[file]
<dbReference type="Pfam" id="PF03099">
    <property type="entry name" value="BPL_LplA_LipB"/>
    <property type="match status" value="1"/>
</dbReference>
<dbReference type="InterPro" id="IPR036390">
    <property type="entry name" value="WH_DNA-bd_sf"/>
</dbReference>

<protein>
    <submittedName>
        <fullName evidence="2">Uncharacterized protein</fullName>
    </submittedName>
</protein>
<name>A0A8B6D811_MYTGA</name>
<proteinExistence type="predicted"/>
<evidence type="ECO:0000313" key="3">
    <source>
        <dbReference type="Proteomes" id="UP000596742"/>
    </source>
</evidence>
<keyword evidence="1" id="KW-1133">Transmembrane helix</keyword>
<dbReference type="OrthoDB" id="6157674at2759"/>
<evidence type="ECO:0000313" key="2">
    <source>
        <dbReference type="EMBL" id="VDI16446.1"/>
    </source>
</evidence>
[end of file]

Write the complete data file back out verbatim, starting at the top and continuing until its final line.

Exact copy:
<dbReference type="Pfam" id="PF03099">
    <property type="entry name" value="BPL_LplA_LipB"/>
    <property type="match status" value="1"/>
</dbReference>
<dbReference type="InterPro" id="IPR036390">
    <property type="entry name" value="WH_DNA-bd_sf"/>
</dbReference>

<protein>
    <submittedName>
        <fullName evidence="2">Uncharacterized protein</fullName>
    </submittedName>
</protein>
<name>A0A8B6D811_MYTGA</name>
<proteinExistence type="predicted"/>
<evidence type="ECO:0000313" key="3">
    <source>
        <dbReference type="Proteomes" id="UP000596742"/>
    </source>
</evidence>
<keyword evidence="1" id="KW-1133">Transmembrane helix</keyword>
<dbReference type="OrthoDB" id="6157674at2759"/>
<evidence type="ECO:0000313" key="2">
    <source>
        <dbReference type="EMBL" id="VDI16446.1"/>
    </source>
</evidence>